Far Horizons: Tales of Sci-Fi, Fantasy and Horror. Issue #13 April 2015 - Page 14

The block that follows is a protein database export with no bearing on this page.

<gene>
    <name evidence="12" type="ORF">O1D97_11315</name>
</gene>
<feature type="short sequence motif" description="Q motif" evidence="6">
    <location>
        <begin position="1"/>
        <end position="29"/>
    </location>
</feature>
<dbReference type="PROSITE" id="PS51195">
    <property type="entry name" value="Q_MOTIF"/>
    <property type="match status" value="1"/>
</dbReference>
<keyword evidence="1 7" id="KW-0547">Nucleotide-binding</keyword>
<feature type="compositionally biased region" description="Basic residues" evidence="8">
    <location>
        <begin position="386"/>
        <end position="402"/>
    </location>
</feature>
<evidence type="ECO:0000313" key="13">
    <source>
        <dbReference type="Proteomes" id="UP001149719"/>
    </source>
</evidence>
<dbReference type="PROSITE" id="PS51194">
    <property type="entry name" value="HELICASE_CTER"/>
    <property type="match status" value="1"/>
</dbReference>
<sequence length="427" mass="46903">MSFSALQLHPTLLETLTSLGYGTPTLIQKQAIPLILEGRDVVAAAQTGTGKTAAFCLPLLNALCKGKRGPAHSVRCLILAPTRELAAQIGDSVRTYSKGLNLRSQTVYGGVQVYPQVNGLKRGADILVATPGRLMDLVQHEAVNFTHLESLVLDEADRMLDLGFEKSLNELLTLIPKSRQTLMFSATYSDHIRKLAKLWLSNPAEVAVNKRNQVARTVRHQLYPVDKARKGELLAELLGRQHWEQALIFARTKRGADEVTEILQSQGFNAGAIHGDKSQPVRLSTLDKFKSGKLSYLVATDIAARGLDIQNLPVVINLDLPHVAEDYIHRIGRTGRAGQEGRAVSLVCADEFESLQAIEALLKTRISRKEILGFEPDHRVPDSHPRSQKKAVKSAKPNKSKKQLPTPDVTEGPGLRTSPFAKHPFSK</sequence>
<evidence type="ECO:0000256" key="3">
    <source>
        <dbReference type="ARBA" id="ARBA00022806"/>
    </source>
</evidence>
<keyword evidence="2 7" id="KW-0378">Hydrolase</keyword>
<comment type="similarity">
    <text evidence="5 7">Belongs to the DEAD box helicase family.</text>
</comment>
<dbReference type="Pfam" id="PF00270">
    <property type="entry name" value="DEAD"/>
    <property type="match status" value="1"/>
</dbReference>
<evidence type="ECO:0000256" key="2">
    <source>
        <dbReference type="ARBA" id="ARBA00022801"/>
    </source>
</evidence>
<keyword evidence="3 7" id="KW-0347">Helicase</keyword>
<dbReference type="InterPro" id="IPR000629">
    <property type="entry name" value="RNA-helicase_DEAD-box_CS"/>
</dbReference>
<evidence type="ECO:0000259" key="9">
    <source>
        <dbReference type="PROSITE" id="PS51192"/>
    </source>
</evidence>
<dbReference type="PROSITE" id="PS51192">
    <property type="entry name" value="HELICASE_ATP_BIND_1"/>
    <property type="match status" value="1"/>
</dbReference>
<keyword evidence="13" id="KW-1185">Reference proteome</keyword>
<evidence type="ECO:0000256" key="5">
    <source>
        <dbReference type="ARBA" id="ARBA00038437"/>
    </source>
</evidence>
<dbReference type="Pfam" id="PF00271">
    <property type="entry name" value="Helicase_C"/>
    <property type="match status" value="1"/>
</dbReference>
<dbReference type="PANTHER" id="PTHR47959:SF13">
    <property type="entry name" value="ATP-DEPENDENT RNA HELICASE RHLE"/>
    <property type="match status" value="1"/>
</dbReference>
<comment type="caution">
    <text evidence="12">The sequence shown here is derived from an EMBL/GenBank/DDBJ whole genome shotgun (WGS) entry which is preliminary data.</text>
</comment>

track was still opening up when Northwind pulled out.” An idea thrilled Chloe. “Might it run on forever? A limitless north?” “We would run out of coal.” “Cut wood from the forests.” The stoker looked up at the two-handed axe in the cab and grinned. The driver touched his holstered firearm, ‘the forests are deep, possibly dangerous, definitely unknown. Even so, an intriguing thought.” “An adventurous thought,” Chloe said. “I just drive the train, miss,” the driver said. “And Red Ham here stokes the fuel.” Hamish looked down at Chloe and gave her a ponderous wink. # Poul returned to the carriage, weary from digging. “We’ll be under way soon.” “Thank you for working so hard.” The carriage jolted as Ice Maiden reversed to put slack in the couplings, then the train rolled smoothly forwards. He had more colour than usual. “I need to wash, then, shall we go to the dining car?” “With pleasure.” All afternoon the train rolled on. Snowdrifts still covered the track, but never too much for the plough. Snow-covered plains folded into valleys and hills. Patches of white-capped conifers merged into a dark forest of old pine and northern hemlock. As the train slowed on a bend the forest pulled back to form a concave clearing. PAGE 14 “Look,” Chloe exclaimed, “People.” A group of fur-clad figures stood in the shadows of the tree line. Some carried a short bow and quiver, others held long, light spears. As Chloe watched, one of them stepped forward, planted his foot, drew back his arm. The train pulled round the curve and the figures dropped out of sight. Poul stared intently back through the wind ow. “There were children.” # Time passed slowly, a drowsy and companionable afternoon gave way to evening. Gathering speed, the train broke free of the wintry forest. Outside, the sun set as a distant blood red ball behind tatters of freezing cloud. A bitter twilight faded to night and just then, for a fleeting moment, Chloe and Paul glimpsed the distant lights, the spires and domes of an unknown northern city. Chloe drew in her breath. “Shall we take supper in our compartment?” “My thoughts exactly,” Poul said. The trolley rattled as the young waiter guided it down the swaying corridor. “The driver says the wind has cleared the track ahead,” he said, as he removed the domed covers from the steaming food. “He intends to take Ice Maiden to top speed.” After they had eaten, Cloe and Poul sat with the last of the wine. The window was a black square, Poul reached up to lower the blind. “Please don’t,” Chloe said. His hand fell back. Chloe smiled and brushed back a lock of hair. Poul raised his glass: “To adventure.” Chloe’s eyes met his. “To adventure.”